Peconic Landing Director of Nursing

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Mary Lavery (Photo credit: David Benthal)

When the coronavirus pandemic hit the East End with sudden devastation, local health workers stepped up to keep us safe. In this series a week before the Thanksgiving season, we are proud to recognize their work and show them our gratitude..

Marie Lavery | Director of Nursing Services, Peconic Landing

Mary Lavery grew up in Rocky Point, where helping her grandmother care for her grandfather as a teenager sparked an interest in nursing home work. Almost three years ago, she joined Peconic Landing, a retirement community in Greenport with over 400 residents living in both independent residences and assisted living facilities. In March, Suffolk County’s first COVID patient took a taxi to hospital; the driver also worked part-time in the dietetic department of Peconic Landing. Experts suspect that this one-time exposure triggered a cluster of deadly infections in the community.

“Around December, we started hearing about the outbreak overseas. Greg Garrett, our administrator, and I started ordering stuff very early on, which was great because we were ready when it hit us, and pretty hard. It was one patient after another, after another, every day. We would isolate them and use all PPE to take care of them and do whatever we could.

Mary Lavery (Photo credit: David Benthal)

At the very beginning, staff members would go to a local restaurant with their badges on and often people would back down. And it was very hard for them. They were amazing, the loyalty to the members and their love for them that they wanted so much for them to do well and recover.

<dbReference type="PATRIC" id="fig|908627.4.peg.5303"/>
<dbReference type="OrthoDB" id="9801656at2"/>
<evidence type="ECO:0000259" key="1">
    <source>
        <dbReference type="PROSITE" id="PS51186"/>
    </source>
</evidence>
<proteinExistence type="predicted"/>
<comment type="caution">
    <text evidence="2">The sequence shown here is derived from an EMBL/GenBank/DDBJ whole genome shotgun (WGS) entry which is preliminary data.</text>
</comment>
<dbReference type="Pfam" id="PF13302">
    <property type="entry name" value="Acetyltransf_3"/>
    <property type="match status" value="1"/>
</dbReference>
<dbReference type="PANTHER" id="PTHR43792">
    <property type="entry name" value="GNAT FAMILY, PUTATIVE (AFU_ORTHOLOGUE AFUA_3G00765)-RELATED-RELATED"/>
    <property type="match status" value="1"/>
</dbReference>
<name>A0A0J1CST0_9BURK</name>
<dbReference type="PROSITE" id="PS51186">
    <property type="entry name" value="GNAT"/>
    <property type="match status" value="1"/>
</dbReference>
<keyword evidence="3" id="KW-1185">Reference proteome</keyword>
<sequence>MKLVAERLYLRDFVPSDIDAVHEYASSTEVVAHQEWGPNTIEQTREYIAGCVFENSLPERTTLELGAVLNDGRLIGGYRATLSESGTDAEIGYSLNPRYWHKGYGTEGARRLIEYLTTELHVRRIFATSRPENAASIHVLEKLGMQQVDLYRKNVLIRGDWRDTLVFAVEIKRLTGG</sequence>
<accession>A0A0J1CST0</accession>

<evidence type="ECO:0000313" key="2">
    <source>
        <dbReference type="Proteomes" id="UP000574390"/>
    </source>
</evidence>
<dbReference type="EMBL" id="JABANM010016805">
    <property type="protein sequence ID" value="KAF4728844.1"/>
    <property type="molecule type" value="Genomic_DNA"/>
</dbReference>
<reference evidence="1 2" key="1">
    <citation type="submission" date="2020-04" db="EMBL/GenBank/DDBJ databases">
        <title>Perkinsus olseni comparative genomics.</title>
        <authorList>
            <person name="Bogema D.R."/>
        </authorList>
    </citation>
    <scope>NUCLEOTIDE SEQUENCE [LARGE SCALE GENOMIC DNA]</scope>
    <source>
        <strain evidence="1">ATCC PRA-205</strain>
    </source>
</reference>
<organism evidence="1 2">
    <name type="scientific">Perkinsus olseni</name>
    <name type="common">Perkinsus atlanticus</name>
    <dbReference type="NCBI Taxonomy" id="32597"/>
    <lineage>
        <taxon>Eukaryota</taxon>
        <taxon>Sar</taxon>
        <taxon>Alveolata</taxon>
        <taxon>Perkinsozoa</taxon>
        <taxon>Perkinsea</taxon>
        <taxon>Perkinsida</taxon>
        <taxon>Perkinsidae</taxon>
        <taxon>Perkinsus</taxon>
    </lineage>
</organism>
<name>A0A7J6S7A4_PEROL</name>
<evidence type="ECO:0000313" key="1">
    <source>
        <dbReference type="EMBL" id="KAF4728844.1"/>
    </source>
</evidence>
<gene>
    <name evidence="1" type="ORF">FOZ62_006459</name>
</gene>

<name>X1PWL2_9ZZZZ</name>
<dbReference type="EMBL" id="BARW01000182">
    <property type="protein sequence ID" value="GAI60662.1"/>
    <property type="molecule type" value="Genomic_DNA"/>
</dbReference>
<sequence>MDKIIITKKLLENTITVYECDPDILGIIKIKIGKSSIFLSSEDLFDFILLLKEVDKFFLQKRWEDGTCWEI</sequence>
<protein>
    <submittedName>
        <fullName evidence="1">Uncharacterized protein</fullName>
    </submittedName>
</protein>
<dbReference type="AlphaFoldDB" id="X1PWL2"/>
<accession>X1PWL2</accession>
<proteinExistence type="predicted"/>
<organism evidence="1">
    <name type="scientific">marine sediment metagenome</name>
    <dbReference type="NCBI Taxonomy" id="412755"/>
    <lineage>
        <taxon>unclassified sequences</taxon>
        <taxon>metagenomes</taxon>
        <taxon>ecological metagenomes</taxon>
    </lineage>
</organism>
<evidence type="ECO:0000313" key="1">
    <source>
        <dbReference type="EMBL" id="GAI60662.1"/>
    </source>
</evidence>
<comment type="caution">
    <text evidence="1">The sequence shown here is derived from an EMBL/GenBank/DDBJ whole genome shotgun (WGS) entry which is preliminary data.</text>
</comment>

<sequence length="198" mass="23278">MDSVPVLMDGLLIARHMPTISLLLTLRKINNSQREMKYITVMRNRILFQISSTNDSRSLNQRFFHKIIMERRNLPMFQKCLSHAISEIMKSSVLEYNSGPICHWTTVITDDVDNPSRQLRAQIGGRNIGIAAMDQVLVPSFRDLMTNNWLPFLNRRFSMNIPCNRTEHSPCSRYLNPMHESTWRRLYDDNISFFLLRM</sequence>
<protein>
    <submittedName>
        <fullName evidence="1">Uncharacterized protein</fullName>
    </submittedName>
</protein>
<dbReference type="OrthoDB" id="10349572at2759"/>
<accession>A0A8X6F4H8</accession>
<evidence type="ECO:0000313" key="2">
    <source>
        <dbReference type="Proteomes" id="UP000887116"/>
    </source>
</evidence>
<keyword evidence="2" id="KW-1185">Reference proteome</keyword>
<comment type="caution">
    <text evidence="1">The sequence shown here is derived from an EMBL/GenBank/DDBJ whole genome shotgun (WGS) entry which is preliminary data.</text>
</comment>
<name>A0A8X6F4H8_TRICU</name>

Some of my staff are 18, 19 years old. They worked in duplicate for six straight weeks. Staff were getting sick. And some were afraid. How do you tell someone to come to work when they have young children or elderly grandparents with whom they live? They were really good together and for each other. And we saved a lot of people.

Families said: “I haven’t held my mother since March. And I know. I have a mother who is 82 and I know it has been tough for everyone. We couldn’t have the dining room which is very important for members for socializing. We couldn’t have group recreational activities and even simple things like a haircut or a manicure. We have a married couple for 65 years. He lives independently and used to come to the health center every day to sit with his wife and every night to have dinner with her. And now it’s just FaceTime. It is heartbreaking. We try to maintain any kind of normalcy that we can, even just sitting down with someone one-on-one to have a conversation about the song on the stereo or their family.

People who enter health care do so for a reason.

Marie Lavery

A lot of nursing homes didn’t report as well or as quickly as we did. And I think the community now recognizes how we did it, and that we changed things as quickly as we did. I think not hiding things probably helped us with the equipment and testing as well. The night nurse sent me a photo at midnight one night, saying “Fear not, Homeland Security was here!” It was she who posed in front of an entire room filled with dresses and gloves.

I would listen to the radio when I got home from work and people would say, “Something good came out of it. I cleaned my closet and repainted my room. And I’m like, I haven’t had a day off for 40 days. But people who enter health care do so for a reason. This is what we are trained for, although you hope it will never happen. You just have to get up every day and say, “OK, I’m going home. “”


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